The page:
The head of the International Monetary Fund said Saturday it still believes in "low and stable inflation" despite a suggestion from its chief economist that targets could go higher.
At a conference in Cambridge, eastern England, Dominique Strauss-Kahn played down proposals made by Olivier Blanchard in February that inflation targets could be raised from about two percent to four percent to allow central banks to respond better to shocks.
"I think this is an interesting idea that merits serious discussion, but it is not the principal question for monetary policy and should not distract us from more important concerns," he said.
"Let me also be clear: we remain an institution that believes that low and stable inflation delivers positive benefits for growth and macroeconomic stability."
|International Monetary Fund (IMF) chief Dominique Strauss-Kahn, pictured on April 4|
Earlier this week, it was reported that Germany's Bundesbank had sharply criticised a joint IMF-EU aid plan for stricken Greece, saying the IMF had become the "Inflation Maximising Fund".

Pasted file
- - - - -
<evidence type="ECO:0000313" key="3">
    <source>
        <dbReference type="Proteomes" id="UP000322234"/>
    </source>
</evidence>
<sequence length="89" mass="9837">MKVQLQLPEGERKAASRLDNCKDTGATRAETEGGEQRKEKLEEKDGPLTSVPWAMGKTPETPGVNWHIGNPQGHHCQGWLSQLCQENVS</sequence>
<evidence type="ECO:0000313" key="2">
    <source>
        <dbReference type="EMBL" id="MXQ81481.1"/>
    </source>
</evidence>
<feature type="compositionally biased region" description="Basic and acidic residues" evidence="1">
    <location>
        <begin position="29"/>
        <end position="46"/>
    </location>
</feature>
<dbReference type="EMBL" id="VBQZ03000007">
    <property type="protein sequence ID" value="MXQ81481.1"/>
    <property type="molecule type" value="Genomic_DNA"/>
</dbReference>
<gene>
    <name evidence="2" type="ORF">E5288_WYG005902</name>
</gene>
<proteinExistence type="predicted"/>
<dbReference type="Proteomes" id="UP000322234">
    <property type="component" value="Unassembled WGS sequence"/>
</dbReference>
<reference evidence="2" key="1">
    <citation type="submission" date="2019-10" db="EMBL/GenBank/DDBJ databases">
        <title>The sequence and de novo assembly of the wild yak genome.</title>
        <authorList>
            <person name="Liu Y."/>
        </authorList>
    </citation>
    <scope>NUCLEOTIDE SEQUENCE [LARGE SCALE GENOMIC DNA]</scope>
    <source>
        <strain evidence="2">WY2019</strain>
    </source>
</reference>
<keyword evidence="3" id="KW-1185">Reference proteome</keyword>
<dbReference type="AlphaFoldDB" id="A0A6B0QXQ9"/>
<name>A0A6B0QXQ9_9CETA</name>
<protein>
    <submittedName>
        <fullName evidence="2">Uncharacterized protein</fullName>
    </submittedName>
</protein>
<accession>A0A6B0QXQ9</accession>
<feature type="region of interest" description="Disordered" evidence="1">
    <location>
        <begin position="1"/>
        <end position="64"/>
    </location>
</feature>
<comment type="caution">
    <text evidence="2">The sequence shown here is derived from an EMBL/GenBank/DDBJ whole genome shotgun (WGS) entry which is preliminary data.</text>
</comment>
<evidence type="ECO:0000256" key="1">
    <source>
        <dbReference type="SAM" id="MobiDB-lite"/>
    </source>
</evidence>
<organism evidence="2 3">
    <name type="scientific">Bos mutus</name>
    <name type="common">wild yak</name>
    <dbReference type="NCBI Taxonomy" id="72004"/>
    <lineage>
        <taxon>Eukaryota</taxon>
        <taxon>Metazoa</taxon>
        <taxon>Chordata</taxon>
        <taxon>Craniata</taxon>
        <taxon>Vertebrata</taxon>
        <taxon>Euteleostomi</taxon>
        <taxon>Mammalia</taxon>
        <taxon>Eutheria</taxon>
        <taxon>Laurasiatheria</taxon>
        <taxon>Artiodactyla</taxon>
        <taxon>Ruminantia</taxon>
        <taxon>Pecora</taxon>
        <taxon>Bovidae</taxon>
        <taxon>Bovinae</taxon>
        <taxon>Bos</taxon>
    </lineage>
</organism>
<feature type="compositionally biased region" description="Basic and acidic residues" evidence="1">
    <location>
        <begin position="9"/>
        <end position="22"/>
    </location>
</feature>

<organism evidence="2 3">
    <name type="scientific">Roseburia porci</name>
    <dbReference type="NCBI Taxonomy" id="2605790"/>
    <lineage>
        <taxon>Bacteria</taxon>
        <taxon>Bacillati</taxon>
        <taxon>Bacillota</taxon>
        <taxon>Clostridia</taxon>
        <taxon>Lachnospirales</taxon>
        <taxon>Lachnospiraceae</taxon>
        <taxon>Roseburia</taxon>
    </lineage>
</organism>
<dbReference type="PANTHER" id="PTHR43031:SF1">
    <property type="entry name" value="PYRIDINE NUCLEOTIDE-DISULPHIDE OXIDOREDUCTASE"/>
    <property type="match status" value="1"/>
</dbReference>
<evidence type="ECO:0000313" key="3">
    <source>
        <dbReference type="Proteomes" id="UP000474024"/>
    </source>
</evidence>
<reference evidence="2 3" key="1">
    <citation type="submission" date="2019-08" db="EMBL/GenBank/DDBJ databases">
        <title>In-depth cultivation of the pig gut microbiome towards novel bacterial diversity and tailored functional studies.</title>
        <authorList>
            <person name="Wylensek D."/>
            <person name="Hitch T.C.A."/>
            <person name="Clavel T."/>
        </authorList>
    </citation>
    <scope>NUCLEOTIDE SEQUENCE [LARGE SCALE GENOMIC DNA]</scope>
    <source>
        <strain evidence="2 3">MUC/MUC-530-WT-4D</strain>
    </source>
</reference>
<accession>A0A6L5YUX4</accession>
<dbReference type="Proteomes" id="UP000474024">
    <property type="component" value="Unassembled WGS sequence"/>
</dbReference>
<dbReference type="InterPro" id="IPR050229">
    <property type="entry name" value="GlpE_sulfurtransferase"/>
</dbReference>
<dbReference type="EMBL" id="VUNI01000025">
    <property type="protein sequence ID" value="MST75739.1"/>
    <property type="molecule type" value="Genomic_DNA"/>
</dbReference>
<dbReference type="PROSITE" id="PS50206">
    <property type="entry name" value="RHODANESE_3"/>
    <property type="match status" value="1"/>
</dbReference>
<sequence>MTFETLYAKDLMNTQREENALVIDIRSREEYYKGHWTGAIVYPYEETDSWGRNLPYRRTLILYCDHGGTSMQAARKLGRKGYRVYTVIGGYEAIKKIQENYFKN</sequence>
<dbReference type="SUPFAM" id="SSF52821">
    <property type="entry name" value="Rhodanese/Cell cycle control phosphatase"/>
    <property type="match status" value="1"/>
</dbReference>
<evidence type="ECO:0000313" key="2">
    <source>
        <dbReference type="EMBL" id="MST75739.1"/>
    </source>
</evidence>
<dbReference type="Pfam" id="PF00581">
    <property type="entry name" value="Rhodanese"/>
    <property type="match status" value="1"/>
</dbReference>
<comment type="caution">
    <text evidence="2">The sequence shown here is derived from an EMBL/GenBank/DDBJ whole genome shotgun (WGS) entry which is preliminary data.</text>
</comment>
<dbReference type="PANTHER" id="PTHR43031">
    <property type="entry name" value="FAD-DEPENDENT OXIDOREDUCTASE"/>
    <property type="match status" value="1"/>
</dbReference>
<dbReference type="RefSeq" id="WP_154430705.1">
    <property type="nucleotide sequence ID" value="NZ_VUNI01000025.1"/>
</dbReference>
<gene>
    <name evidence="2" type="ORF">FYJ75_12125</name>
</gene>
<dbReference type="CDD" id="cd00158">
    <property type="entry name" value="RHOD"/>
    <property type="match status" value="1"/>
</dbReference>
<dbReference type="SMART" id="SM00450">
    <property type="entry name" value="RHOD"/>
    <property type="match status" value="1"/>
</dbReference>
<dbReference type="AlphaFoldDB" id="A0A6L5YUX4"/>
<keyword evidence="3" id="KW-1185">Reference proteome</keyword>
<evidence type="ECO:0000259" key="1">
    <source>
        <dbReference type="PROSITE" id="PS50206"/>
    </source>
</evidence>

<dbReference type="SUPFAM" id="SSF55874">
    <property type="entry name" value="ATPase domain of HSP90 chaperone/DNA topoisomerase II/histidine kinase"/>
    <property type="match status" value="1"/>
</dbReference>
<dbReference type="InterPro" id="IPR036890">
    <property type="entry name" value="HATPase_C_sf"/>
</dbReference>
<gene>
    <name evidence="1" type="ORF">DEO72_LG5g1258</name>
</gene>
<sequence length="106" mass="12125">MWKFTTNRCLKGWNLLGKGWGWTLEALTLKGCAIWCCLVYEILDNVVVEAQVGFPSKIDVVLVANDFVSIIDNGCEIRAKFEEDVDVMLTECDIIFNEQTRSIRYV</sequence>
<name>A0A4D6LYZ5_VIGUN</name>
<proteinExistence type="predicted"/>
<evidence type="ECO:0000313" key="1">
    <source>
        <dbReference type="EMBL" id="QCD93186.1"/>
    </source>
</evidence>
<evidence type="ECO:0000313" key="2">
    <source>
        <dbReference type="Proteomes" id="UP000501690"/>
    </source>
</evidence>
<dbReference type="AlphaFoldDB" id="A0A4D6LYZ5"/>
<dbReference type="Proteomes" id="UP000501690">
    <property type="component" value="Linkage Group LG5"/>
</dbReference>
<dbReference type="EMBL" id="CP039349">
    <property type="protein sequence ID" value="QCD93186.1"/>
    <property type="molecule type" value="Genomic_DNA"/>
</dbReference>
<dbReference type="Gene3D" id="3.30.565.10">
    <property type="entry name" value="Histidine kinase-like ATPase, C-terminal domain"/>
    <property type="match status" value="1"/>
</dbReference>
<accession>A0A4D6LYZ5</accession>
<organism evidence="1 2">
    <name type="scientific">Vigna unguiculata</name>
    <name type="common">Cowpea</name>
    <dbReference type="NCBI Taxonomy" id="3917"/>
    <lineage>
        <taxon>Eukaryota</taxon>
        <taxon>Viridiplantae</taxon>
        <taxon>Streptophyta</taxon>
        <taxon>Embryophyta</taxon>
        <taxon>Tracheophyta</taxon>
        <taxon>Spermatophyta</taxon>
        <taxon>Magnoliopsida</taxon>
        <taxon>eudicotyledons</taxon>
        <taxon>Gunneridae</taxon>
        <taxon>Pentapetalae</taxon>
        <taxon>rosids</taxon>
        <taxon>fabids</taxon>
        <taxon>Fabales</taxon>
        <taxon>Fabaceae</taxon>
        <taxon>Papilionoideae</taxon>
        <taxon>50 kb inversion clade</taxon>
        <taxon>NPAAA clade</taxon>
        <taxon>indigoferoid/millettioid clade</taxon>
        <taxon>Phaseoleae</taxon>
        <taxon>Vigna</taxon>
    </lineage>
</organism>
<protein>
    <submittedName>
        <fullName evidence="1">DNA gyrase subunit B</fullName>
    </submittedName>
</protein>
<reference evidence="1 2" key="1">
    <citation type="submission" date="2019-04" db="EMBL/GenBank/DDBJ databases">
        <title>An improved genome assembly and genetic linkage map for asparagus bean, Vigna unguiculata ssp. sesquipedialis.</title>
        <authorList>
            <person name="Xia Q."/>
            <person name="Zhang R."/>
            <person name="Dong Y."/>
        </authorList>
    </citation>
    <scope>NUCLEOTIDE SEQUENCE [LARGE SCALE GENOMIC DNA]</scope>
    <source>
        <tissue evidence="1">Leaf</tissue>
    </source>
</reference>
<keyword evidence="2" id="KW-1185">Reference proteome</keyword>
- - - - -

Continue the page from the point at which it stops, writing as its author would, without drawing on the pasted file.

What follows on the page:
The EU-IMF scheme to bail Greece out has been highly contentious, mainly because of German ambivalence linked to its concerns over protecting the credibility and stability of the eurozone and monetary conditions in Germany.
Protesters briefly disrupted Strauss-Kahn's speech at Cambridge university's King's College, which was hosting a conference organised by the Institute for New Economic Thinking, a body set up with a grant from financier George Soros.
Concealed above the stage in the main hall, the protesters unveiled a large banner behind Strauss-Kahn which read: "The IMF is part of the problem, not the solution", and one of them cried: "Shut down the IMF."
The banner was quickly removed and Strauss-Kahn brushed off the protest. Security staff, who said the protesters were young people and likely students, escorted them from the building.
Commenting on the global economic crisis, Strauss-Kahn said the world was on the path to recovery but it remained "sluggish and uneven" and the costs, such as high unemployment and public debt, "will take many years to overcome".